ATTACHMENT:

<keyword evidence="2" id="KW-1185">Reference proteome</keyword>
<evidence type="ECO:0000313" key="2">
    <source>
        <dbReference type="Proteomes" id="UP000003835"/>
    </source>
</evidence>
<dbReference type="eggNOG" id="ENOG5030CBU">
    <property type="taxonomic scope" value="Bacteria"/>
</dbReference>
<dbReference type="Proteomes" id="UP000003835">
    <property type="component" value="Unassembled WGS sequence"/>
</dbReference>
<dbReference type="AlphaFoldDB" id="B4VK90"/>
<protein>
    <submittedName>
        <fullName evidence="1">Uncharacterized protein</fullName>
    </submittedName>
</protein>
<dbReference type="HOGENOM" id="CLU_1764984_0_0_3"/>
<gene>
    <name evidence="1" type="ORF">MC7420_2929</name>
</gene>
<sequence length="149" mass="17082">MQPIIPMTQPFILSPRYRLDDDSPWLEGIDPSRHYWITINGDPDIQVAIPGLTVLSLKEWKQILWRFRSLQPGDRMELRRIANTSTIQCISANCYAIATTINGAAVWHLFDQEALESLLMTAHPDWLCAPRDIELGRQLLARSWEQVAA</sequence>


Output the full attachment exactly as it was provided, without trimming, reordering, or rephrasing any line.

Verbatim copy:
<keyword evidence="2" id="KW-1185">Reference proteome</keyword>
<evidence type="ECO:0000313" key="2">
    <source>
        <dbReference type="Proteomes" id="UP000003835"/>
    </source>
</evidence>
<dbReference type="eggNOG" id="ENOG5030CBU">
    <property type="taxonomic scope" value="Bacteria"/>
</dbReference>
<dbReference type="Proteomes" id="UP000003835">
    <property type="component" value="Unassembled WGS sequence"/>
</dbReference>
<dbReference type="AlphaFoldDB" id="B4VK90"/>
<protein>
    <submittedName>
        <fullName evidence="1">Uncharacterized protein</fullName>
    </submittedName>
</protein>
<dbReference type="HOGENOM" id="CLU_1764984_0_0_3"/>
<gene>
    <name evidence="1" type="ORF">MC7420_2929</name>
</gene>
<sequence length="149" mass="17082">MQPIIPMTQPFILSPRYRLDDDSPWLEGIDPSRHYWITINGDPDIQVAIPGLTVLSLKEWKQILWRFRSLQPGDRMELRRIANTSTIQCISANCYAIATTINGAAVWHLFDQEALESLLMTAHPDWLCAPRDIELGRQLLARSWEQVAA</sequence>